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Use of short intertrial intervals in single-trial experiments: A 3T fMRI-study

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Pollmann,  Stefan
MPI of Cognitive Neuroscience (Leipzig, -2003), The Prior Institutes, MPI for Human Cognitive and Brain Sciences, Max Planck Society;

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Wiggins,  Christopher J.
MPI of Cognitive Neuroscience (Leipzig, -2003), The Prior Institutes, MPI for Human Cognitive and Brain Sciences, Max Planck Society;

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Norris,  David G.
MPI of Cognitive Neuroscience (Leipzig, -2003), The Prior Institutes, MPI for Human Cognitive and Brain Sciences, Max Planck Society;

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von Cramon,  D. Yves
MPI of Cognitive Neuroscience (Leipzig, -2003), The Prior Institutes, MPI for Human Cognitive and Brain Sciences, Max Planck Society;

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Schubert,  Torsten
MPI of Cognitive Neuroscience (Leipzig, -2003), The Prior Institutes, MPI for Human Cognitive and Brain Sciences, Max Planck Society;

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Citation

Pollmann, S., Wiggins, C. J., Norris, D. G., von Cramon, D. Y., & Schubert, T. (1998). Use of short intertrial intervals in single-trial experiments: A 3T fMRI-study. NeuroImage, 8(4), 327-339. doi:10.1006/nimg.1998.0373.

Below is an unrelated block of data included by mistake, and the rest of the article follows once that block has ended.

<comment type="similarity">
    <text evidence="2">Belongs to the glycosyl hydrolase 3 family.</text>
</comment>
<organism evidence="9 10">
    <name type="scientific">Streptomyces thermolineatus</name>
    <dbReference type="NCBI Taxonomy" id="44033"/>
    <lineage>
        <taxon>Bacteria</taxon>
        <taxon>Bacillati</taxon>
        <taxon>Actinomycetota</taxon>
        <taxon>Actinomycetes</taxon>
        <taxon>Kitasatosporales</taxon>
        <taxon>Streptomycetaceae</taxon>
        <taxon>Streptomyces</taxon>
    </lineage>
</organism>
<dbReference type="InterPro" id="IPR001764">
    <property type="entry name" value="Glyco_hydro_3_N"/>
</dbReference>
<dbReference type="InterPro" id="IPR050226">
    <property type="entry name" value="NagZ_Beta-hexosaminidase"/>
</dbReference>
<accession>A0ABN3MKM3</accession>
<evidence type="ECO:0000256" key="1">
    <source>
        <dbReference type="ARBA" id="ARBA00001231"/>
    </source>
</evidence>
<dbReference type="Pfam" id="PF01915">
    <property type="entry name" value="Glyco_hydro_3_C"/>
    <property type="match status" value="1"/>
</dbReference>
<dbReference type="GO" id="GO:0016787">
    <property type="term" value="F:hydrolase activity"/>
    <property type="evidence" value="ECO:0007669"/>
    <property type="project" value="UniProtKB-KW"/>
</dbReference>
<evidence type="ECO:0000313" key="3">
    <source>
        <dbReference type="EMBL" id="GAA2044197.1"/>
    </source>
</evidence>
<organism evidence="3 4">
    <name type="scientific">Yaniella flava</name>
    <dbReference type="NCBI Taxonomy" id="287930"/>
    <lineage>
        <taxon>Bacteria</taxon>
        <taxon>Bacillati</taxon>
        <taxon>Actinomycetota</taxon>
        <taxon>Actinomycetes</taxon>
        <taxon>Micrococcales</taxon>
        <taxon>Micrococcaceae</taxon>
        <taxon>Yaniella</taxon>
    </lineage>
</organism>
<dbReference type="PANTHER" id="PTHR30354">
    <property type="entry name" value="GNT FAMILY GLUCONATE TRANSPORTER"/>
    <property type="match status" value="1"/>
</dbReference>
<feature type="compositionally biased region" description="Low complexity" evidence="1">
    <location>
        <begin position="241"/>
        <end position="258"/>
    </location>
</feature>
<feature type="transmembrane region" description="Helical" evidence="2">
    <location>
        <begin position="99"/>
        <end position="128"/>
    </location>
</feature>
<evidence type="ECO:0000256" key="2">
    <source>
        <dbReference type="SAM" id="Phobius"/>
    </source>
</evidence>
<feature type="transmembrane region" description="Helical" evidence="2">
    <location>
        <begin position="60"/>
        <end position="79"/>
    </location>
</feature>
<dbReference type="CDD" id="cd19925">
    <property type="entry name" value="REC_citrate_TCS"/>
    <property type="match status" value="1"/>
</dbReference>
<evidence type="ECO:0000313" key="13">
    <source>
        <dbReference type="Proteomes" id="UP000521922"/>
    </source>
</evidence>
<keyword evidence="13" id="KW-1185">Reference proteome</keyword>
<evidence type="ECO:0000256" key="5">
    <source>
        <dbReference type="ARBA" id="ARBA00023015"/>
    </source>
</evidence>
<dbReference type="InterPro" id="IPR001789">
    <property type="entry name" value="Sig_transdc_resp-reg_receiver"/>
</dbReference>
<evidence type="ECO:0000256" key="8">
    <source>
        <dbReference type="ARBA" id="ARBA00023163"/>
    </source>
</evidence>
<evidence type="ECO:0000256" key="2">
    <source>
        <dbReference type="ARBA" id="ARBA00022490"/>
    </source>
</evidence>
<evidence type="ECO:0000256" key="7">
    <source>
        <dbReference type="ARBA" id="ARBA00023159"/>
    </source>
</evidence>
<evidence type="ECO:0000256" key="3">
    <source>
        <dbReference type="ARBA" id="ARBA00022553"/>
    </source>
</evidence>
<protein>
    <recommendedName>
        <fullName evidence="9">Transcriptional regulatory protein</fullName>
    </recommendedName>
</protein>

Cite as: http://hdl.handle.net/11858/00-001M-0000-0010-E72F-7
Abstract
We investigated the detectability of task-related changes in the fMRI-signal in an averaged single trial design under systematic variation of intertrial intervals (ITI) in the range between 4 and 12 s. Investigation of the signal timecourses showed a shortening of the baseline period and subsequently a reduction in signal amplitude with decreasing ITI. The main finding is that effect size, i.e., the ratio of task-related signal changes and error variance remained approximately constant from ITI of 12 s down to 6 s. At ITI = 4 s, the effect size was reduced by about 50%. The effects of ITI reduction were comparable in all six cortical ROI which were analyzed. In two subcortical ROI, effect size was already reduced at longer ITI. At ITI = 4 s, the rising flank of the BOLD response was delayed compared to longer ITI. When the data were corrected for the temporal overlap of successive BOLD-responses, the signal amplitudes at ITI = 4 s were comparable to the amplitudes measured at an interval of 12 s. This indicated that the amplitude reduction was mainly due to a linear superposition of the contiguous BOLD-responses.